Fluid state and blood pressure control in patients on maintenance hemodialysis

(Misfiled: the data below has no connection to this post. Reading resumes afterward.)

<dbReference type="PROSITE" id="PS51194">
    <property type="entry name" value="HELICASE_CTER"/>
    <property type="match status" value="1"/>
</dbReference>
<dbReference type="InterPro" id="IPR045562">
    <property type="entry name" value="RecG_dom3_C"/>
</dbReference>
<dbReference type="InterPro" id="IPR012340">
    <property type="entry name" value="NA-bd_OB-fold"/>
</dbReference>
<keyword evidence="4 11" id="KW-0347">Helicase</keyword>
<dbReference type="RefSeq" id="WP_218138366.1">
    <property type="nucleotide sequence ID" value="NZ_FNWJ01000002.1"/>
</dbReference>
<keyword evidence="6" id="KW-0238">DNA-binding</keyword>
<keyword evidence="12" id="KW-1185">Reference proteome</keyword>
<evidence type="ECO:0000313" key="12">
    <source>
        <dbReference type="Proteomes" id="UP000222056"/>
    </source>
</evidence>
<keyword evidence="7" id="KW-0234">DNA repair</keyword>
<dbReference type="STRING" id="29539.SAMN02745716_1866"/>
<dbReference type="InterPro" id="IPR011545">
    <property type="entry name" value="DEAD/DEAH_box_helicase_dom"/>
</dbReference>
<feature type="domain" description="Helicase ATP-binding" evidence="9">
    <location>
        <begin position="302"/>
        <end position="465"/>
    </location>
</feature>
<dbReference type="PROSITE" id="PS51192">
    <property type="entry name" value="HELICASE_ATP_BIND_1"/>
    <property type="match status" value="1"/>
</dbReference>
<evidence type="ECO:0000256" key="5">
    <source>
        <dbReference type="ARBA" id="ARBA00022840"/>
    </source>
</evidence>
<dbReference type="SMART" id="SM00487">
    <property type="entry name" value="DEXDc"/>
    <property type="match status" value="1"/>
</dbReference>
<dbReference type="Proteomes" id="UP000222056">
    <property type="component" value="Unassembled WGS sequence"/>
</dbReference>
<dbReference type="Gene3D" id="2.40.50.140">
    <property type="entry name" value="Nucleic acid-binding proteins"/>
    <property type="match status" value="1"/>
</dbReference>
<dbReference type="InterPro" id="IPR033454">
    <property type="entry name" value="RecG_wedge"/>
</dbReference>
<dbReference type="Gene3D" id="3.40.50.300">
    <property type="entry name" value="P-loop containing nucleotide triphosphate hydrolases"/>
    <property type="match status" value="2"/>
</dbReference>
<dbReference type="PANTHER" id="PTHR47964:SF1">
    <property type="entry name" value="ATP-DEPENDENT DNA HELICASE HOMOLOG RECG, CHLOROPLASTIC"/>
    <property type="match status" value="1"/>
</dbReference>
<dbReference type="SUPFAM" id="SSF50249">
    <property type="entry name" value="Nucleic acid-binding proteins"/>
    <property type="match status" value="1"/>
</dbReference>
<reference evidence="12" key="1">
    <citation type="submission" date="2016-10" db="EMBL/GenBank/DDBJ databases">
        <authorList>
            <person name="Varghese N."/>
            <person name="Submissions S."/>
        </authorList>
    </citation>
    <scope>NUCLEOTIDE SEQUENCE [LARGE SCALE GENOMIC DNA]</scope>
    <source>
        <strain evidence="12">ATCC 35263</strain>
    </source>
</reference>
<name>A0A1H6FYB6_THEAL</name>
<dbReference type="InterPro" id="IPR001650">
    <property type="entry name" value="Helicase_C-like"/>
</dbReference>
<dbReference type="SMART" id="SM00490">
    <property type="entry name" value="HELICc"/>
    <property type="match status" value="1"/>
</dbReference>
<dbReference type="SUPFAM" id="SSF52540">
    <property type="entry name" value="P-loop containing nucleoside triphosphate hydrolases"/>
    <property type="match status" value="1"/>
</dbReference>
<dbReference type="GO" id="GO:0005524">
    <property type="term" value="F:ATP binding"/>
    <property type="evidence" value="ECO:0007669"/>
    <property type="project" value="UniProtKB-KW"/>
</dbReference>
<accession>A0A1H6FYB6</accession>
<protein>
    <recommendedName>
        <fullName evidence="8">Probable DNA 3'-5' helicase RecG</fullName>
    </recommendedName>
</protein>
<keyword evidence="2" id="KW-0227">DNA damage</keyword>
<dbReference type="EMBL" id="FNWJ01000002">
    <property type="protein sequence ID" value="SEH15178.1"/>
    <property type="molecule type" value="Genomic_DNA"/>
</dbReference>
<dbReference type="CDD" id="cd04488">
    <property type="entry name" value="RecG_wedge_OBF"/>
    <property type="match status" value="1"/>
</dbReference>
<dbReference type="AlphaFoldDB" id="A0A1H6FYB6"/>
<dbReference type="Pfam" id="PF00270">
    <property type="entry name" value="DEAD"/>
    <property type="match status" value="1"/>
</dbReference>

Abstract: Cardiovascular disease is the main cause of high mortality in dialysis patients. Hypertension is a risk factor for cardiovascular disease and despite the use of highly efficient antihypertensive drugs (AHD), blood pressure (BP) is poorly controlled in the vast majority of hemodialysis (HD) patients. The pathogenesis of dialysis-associated hypertension is multifactorial, but the fluid state is a dominant factor for control of BP. The assessment of an optimal fluid state, so-called dry weight (DW), is usually based on clinical observations and other methods for evaluation of fluid state such as ultrasound of the inferior vena cava diameter (IVCD) and plasma levels of atrial natriuretic peptide (ANP). The aims of the present study were to: 1. evaluate the utility of IVCD measurements and ANP in assessing DW in maintenance HD (I, II). 2. determine whether endogenous plasma Asymmetrical Dimethyl Arginine (ADMA, an inhibitor of NO release) plays a role in the pathogenesis of dialysis-associated hypertension (III). 3. determine whether control of extracellular volume (ECV) is associated with normotension in HD patients (IV-V). IVCD values and their changes during and 2 hours after HD were compared to those in BV, measured with radioisotopes and monitored continuously (I). Pre- and postdialysis ANP levels were compared to BV, IVCD and vasoactive hormones (II). ADMA was determined in HD and CAPD patients and related to BP (III). The fluid state was evaluated with bioimpedance, ultrasound of IVCD and continuous monitoring of BV and compared in normotensive HD patients treated with long and short HD and in hypertensive patients treated with short HD (IV). The effect of intensified fluid removal during 3 months on BP (48h BP monitoring) and AHD was assessed in 16 hypertensive HD patients (IV). The main findings are: 1. IVCD measured at the end of or shortly after HD may be misleading in assessing DW due to fluid shift from the interstitial to the intravascular compartment which, in some cases, is not completed until 2 or more hours after HD. This time-lag limits the practical applicability of the method (I). 2. ANP release during HD is influenced by factors other than those related to changes in intravascular volume, such as age, presence of heart disease and possible interaction with other hormones, such as vasopressin and noradrenaline and its plasma levels are not useful for assessing the fluid state (II). 3. Plasma ADMA levels in dialysis patients are lower than those that might cause vasoconstriction due to inhibition of NO release. It is doubtful whether ADMA plays a significant role in the pathogenesis of dialysis-associated hypertension (III). 4. The normotensive patients treated with long and short HD had a similar fluid state and BP which were significantly lower than those in the hypertensive patients (IV). 5. We were able to reduce significantly ECV in 10 patients (group 1), but not in 6 patients (group 2). There was significant reduction in BP, especially during the night as well as in the dose of AHD in group 1. In group 2, BP and AHD dose remained unchanged (V). We concluded that fluid overload plays a major role in the pathogenesis of dialysis-associated hypertension. Its removal leads to improve the control of BP and its diurnal rhythm with little, if any, AHD. Normotension in HD patients may be achieved independently of the duration and dose of HID, if the control of postdialysis ECV is adequate. However, this is more difficult to achieve with short than with long HD, during which the UF rate is slower, the BV change smaller and intradialytic symptoms less common. There is no "gold standard" for the assessment of DW in patients on maintenance HD. All methods proposed have limitations and careful and continued clinical evaluation of the patient remains the method of choice for assessing DW.
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